1MDB saga

1MDB: Missing cash may derail plan to write off debt

1Malaysia Development Berhad has an $18 billion debt pile, a third of which it was hoping to retire in a deal with an Abu Dhabi state firm.
1Malaysia Development Berhad has an $18 billion debt pile, a third of which it was hoping to retire in a deal with an Abu Dhabi state firm.PHOTO: REUTERS

Fund says it could have been scammed after it handed $4.8b to fake offshore company

Troubled state fund 1Malaysia Development Berhad (1MDB) might not just have been cheated of US$3.5 billion (S$4.8 billion) by transferring it to a phoney offshore company, but the missing cash is threatening a plan by the state investor to retire a third of its RM51 billion (S$18 billion) debt pile, observers say.

1MDB has claimed that in making the deposits, it dealt with the former managing director of Abu Dhabi's International Petroleum Investment Company (IPIC), who was also the chairman of subsidiary Aabar Investments PJS, and the latter's chief executive.

But it has emerged that the series of payments was instead made to similarly named Aabar Investments PJS Limited, which was registered in the British Virgin Islands (BVI). IPIC said in a London Stock Exchange filing Monday that it does not own this company, which is referred to as Aabar BVI. IPIC said it has not received any payments from Aabar BVI.

 

The BVI company was wound up in June last year, IPIC said. The situation jeopardises 1MDB's debt-asset swap with IPIC which must be completed by end-June. The deal was to help 1MDB retire some US$4.5 billion in debt.

In May last year, 1MDB signed a deal with IPIC to surrender some of the US$3.5 billion deposit and investment units, worth US$940 million, in exchange for US$1 billion cash and the transferring of all liabilities from US$3.5 billion in bonds.

"If the money is missing, then what was a done deal is now headed towards a dispute," Mr Lim Chee Wee, of law firm Skrine, told The Straits Times.

The complicated 1MDB deals are closely watched by government critics, but are lost on others still trying to figure out who took what and who's to blame. Prime Minister Najib Razak, who also heads 1MDB's advisory board, has said he did not take any funds and that huge sums found in his personal bank accounts were Saudi donations. His critics say he was 1MDB's main driver.

1MDB, in defending why it transferred US$3.5 billion to Aabar BVI, based in the offshore tax haven, has claimed that this was on the instruction of IPIC's former managing director Khadem Al-Qubaisi and Aabar Investments' then chief executive, Mr Mohamed Badawy Al-Husseiny. 1MDB president Arul Kanda Kandasamy said on national television on Wednesday that IPIC and Aabar "cannot run from their responsibilities" as the sums were paid through the Aabar duo.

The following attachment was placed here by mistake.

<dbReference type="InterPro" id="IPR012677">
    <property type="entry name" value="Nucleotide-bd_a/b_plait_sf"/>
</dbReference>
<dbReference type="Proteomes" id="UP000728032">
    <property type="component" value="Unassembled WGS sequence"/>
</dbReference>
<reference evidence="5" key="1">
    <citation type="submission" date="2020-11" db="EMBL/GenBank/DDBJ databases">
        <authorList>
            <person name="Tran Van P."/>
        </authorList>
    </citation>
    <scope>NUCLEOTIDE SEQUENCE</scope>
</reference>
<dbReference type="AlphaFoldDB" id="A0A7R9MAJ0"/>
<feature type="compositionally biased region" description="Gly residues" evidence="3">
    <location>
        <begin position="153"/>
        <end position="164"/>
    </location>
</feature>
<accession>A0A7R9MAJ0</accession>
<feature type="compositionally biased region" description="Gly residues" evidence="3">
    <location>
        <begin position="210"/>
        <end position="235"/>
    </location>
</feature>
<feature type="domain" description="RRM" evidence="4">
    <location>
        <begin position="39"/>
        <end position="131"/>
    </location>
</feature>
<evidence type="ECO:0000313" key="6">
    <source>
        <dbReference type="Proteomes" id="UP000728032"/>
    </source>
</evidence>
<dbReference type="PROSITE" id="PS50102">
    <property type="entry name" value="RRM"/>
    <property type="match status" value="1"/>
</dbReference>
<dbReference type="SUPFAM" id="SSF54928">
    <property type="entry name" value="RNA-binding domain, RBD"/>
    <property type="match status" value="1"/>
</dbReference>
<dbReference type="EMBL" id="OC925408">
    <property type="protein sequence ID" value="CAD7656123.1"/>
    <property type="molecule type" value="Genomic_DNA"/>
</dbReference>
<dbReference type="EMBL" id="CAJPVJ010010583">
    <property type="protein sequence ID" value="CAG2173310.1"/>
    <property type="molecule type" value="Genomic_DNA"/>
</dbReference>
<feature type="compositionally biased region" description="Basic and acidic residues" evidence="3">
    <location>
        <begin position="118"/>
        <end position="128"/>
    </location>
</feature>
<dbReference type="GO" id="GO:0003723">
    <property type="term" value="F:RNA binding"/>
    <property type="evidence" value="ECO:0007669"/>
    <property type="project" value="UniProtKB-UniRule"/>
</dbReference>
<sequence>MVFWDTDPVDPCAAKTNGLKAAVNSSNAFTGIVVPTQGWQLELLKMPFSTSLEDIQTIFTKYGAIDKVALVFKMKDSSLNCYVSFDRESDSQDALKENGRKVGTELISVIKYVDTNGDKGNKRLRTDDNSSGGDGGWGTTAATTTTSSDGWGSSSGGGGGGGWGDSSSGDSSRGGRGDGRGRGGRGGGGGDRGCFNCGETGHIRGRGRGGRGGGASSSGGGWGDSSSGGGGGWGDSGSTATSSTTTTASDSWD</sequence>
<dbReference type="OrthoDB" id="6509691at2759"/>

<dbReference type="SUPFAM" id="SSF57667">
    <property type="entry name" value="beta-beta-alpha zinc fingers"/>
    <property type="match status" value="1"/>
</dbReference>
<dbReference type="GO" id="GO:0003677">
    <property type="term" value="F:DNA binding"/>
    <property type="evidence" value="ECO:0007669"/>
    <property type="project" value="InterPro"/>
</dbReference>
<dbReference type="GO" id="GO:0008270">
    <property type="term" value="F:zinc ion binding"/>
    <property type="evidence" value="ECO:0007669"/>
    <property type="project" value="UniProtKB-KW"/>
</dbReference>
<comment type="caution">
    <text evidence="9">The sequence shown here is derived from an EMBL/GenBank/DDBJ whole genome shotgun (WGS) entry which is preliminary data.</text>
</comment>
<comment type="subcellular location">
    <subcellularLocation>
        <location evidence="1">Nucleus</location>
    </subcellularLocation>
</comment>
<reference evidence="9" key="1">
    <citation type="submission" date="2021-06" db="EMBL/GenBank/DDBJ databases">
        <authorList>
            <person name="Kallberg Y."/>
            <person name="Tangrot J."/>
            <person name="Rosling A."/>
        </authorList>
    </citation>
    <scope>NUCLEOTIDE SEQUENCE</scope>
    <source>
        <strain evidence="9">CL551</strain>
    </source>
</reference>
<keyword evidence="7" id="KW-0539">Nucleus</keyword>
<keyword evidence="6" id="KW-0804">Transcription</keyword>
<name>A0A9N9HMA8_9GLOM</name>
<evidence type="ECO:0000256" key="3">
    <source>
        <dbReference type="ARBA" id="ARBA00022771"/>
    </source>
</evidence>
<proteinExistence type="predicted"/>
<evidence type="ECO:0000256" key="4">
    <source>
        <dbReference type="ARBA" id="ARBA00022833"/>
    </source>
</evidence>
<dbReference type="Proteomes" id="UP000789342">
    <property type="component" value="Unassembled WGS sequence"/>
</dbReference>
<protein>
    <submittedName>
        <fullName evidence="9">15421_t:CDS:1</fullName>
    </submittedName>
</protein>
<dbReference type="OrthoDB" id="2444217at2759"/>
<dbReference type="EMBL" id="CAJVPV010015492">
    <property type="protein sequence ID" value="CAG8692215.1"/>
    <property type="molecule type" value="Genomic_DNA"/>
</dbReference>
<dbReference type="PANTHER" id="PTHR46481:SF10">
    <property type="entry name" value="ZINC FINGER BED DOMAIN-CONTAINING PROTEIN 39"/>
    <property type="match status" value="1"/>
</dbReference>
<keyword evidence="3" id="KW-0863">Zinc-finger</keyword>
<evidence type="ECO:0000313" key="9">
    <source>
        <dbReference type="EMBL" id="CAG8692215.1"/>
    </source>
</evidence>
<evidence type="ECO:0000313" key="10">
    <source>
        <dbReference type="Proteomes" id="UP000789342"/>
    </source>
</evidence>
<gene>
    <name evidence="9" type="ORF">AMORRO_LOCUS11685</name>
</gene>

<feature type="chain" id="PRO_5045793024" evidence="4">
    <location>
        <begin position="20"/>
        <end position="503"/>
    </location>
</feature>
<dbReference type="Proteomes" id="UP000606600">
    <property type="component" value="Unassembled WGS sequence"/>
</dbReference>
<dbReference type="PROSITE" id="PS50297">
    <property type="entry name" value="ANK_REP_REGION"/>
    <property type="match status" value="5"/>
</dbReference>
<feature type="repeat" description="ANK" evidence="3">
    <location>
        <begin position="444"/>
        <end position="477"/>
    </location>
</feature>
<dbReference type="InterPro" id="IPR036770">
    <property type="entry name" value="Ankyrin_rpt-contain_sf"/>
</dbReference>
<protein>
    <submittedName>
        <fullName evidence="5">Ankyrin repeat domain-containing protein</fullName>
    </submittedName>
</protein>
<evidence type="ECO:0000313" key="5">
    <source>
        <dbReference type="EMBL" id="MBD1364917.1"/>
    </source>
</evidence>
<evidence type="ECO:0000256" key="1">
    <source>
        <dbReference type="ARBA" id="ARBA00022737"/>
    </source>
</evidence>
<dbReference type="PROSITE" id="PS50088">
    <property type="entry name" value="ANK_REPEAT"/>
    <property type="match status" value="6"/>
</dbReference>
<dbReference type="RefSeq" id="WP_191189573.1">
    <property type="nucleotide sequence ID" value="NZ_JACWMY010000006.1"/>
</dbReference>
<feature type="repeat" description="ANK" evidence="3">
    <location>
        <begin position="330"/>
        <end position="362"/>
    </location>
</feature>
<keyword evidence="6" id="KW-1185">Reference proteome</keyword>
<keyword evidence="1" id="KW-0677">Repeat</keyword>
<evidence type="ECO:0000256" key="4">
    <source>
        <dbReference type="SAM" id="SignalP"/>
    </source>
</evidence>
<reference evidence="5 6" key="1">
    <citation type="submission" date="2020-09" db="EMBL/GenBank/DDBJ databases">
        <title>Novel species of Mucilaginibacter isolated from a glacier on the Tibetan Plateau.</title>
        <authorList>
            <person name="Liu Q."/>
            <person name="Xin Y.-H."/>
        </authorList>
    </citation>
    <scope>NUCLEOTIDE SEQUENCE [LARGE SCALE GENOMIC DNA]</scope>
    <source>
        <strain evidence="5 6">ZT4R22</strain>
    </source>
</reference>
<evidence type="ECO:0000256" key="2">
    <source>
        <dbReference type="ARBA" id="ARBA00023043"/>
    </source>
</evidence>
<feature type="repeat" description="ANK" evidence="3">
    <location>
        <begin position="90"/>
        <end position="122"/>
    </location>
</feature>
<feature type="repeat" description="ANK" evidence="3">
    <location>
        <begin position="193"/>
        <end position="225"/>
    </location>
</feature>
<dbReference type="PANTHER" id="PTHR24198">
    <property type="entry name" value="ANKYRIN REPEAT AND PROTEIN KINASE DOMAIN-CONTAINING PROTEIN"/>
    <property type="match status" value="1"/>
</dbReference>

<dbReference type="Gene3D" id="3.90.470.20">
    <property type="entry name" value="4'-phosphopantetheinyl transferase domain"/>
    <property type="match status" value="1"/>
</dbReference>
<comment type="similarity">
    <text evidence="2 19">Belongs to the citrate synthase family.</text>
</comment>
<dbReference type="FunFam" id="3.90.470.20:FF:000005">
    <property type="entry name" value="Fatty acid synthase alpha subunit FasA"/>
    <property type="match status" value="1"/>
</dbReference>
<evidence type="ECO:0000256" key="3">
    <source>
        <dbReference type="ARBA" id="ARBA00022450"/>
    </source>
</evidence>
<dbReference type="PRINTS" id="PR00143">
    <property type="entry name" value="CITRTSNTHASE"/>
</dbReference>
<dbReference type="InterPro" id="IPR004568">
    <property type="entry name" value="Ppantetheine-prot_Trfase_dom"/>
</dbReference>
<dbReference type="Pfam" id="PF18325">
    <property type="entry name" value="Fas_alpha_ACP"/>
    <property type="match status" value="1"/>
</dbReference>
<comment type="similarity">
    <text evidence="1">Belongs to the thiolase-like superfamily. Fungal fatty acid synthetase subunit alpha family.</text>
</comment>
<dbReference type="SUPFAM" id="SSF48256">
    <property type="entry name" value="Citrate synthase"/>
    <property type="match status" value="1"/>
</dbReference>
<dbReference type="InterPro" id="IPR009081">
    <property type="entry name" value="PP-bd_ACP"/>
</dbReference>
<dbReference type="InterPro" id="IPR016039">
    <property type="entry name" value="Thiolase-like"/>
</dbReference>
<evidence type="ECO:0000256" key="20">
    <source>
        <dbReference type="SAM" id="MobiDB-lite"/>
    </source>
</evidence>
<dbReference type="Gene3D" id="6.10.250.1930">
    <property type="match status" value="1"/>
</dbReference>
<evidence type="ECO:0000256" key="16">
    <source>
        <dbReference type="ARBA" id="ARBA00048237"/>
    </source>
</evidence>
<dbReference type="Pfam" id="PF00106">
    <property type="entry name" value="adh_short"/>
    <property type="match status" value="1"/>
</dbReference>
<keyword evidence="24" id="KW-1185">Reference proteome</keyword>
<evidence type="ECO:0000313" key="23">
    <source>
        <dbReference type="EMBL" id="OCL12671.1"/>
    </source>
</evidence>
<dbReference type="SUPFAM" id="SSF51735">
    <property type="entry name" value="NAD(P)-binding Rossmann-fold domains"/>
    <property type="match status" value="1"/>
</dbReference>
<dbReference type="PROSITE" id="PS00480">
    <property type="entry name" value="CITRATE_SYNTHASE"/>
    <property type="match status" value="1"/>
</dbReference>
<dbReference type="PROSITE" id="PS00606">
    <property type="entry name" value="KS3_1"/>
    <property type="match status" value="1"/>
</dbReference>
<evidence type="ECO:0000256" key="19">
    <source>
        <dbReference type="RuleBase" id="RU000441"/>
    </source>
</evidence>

The US$3.5 billion was paid out by 1MDB as security deposits and fees to cancel share options as part of a deal involving IPIC's guarantee of bonds issued by 1MDB.

Having first insisted that its audited records show "documentary evidence of the ownership of Aabar BVI", 1MDB now accepts that it could have been scammed after "the recent denial by IPIC and the announcement by the Office of the Attorney-General of Switzerland" that two former Emirati public officials are being probed for fraud.

Mr Khadem left IPIC in April last year, while Mr Badawy exited in August. Although not named by Swiss authorities, they are the duo under investigation, according to media reports citing unnamed sources.

According to the Public Accounts Committee report and transcripts of its 1MDB inquiry released last week, 1MDB claims that "the counterparty has sign(ed) off that they have received their funds" including an "acknowledgement from a former CEO of Aabar that funds were received" in an initial US$1.4 billion tranche.

But "the National Audit Department found that Aabar Ltd (or BVI) was not listed in the IPIC group based on its 2013 and 2014 financial statements", the report said.

Litigation lawyer Andrew Yong of AmerBon said that if 1MDB has the documents to back its claim, then IPIC would have to honour deals struck by officials who had the authority to do so. But given the narrow time frame for the swap to be executed, "it will likely go into a dispute that will take years to resolve".

A version of this article appeared in the print edition of The Straits Times on April 16, 2016, with the headline 'Missing cash may derail plan to write off debt '. Print Edition | Subscribe